Actress PAMELA ANDERSON, a former Playboy centerfold who stars in the syndicated series "Baywatch," has purchased the Malibu townhouse she had been renting for a couple of years.
Anderson, 27, was detective Mike Hammer's secretary Velda in the CBS movie "Come Die With Me," a Mickey Spillane mystery that aired Tuesday night.
A native of British Columbia, Anderson became a spokesmodel for a beer company after her image was projected on a scoreboard screen at a Canadian football game in 1989.
She went on to pose for five Playboy covers, including the one in November, and to play Lisa the Tool Girl, TV handyman Tim Allen's assistant on ABC's "Home Improvement," which she left after the '93 season to focus on "Baywatch," playing flower child C.J. Parker.
Anderson bought the Malibu townhouse for $270,000. She had been renting it at $1,725 a month. The unit, in a security-gated complex with a pool, has two bedrooms in about 1,700 square feet. Anderson spent more than $100,000 in remodeling before buying it, sources say.
The townhouse has been described as being "scented with incense and furnished in pine." Anderson, a dedicated meditator, learned about meditation from her Finnish grandfather.
Anderson's purchase was handled by Ira Greenspon and Bob Rubenstein, both of Malibu Realty.
Oscar-winning actress/singer SHIRLEY JONES and her husband, actor/comedian MARTY INGELS, have leased out the Brentwood townhouse they bought a year ago from singer Janet Jackson.
The 3,000-square-foot townhouse at Mountaingate was Ingels' idea to buy as a scaled-down, in-town alternative to the 5,200-square-foot Beverly Hills house Jones has owned since 1967, when she bought it with her then-husband, late actor Jack Cassidy.
No sooner was Ingels' offer accepted, however, than Jones started making it clear that she didn't want to move into the townhouse or sell her Beverly Hills home. "I call it the ongoing saga of the three houses of Ingels," the actor/comedian said.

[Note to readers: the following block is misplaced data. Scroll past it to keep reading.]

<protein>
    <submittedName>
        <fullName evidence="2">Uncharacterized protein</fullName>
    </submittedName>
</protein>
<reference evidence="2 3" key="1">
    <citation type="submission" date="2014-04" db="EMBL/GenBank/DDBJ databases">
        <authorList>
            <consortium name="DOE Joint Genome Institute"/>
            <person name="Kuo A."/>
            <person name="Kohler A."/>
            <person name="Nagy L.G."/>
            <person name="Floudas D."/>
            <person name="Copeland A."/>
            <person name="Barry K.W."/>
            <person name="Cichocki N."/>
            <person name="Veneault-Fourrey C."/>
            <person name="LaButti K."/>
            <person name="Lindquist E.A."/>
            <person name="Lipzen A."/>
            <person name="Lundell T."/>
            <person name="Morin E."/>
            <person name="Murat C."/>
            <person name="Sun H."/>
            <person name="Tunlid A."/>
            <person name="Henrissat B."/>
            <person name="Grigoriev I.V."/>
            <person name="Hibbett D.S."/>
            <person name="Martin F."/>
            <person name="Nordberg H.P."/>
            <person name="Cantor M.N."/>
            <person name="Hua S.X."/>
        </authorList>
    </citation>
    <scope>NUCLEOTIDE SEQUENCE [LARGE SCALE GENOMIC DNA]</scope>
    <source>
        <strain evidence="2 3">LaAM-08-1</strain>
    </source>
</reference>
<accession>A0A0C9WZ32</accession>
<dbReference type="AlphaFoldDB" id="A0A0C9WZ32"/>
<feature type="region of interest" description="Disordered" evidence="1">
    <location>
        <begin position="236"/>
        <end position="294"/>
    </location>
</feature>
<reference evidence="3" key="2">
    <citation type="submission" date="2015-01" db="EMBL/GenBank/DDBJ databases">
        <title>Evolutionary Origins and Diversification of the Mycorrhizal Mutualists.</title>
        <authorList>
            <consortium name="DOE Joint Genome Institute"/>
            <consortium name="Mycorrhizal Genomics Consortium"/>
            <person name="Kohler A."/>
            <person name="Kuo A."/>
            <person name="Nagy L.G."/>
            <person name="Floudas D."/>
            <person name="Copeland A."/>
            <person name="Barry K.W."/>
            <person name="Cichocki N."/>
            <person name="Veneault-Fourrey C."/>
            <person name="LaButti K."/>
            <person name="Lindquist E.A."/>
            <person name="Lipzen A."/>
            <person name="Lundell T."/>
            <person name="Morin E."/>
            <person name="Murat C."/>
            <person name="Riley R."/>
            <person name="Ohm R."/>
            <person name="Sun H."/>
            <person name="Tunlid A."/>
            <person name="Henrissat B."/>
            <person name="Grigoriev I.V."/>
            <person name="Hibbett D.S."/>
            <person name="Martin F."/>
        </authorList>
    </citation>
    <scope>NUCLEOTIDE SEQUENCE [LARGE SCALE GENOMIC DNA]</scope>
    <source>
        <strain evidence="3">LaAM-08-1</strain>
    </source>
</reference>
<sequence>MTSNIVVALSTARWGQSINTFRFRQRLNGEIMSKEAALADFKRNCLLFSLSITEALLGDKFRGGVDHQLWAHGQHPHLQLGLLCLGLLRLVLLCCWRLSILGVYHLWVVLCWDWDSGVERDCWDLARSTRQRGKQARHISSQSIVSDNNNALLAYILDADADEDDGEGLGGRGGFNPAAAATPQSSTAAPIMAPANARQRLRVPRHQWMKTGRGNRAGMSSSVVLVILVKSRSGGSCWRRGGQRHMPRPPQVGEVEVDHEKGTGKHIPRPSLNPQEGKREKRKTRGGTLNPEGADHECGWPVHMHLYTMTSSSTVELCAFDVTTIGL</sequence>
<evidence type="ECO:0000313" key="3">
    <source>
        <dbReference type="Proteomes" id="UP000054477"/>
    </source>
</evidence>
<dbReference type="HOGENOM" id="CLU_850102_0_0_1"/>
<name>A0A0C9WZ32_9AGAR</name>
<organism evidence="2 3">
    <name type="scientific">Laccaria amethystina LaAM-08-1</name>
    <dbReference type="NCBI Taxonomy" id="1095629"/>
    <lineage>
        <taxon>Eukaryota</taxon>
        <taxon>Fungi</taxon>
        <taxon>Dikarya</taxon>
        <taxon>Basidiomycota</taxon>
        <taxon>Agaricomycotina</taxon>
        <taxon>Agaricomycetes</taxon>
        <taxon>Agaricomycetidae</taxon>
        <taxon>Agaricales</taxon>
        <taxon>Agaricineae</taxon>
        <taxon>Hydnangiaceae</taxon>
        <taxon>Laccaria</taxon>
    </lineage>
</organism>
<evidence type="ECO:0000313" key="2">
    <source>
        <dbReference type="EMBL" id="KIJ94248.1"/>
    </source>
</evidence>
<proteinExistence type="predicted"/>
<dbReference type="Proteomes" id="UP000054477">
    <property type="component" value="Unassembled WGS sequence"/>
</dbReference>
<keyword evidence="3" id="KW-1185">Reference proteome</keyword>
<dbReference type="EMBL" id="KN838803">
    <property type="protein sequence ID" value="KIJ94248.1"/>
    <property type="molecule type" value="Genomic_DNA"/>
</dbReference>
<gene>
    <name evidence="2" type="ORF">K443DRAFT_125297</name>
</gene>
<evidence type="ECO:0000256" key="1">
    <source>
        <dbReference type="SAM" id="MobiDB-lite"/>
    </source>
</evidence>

The couple also has a Big Bear home, which he expanded at a cost of $400,000 as a surprise to Jones when she was on tour in Europe. Luckily, Jones liked the rehab, but Ingels still wasn't sold on the mountains, which he calls "too high and too quiet."
In the meantime, the townhouse, which he calls his "dream retreat," seemed to be "slipping through my fingers," as he puts it, with its homeowners' fees, mortgage payments, fix-up costs, impending remodeling. "And Shirley said sell."
The solution, at least for a year, was to lease the condo to West Coast garment magnate John Macaluso and his family. Sherwin Mitchell of Fred Sands' Beverly Hills office had the listing on the estimated $5,000-a-month lease. "The lease meant time to think out our needs," Ingels said.
They have discussed retiring, but it won't happen soon. In January, they go on tour in "Love Letters," then they resume running TV roles. She is in "Burke's Law" and "Murder, She Wrote;" he is in "The Young and the Restless." She also did a pilot for Aaron Spelling for her own TV show.
The Frank Lloyd Wright-designed "La Miniatura," on about an acre in a ravine in Pasadena, has come on the market at $3.45 million.
Wright designed the textile-block house in 1923 for Alice Millard, the widow of a rare-book dealer. She died in the 1930s, and sculptor Donald Potter Daniels, a neighbor of Millard's, bought the home from her estate.
Daniels' granddaughter, Nicole, inherited it several years ago. She grew up in the house and just completed revamping it.
"She has a young son who likes to surf, so she wants to move to Laguna to be near the beach," said listing agent Barry Sloane of Dalton, Brown & Long in West Hollywood.
The three-bedroom house, on the December cover of Architectural Digest, was the first of Wright's four textile-block houses in the Los Angeles area, and it signaled a turn in Wright's work toward designing buildings in cast-concrete blocks. Lloyd Wright, Wright's son, designed a studio with a loft that was also built on the property.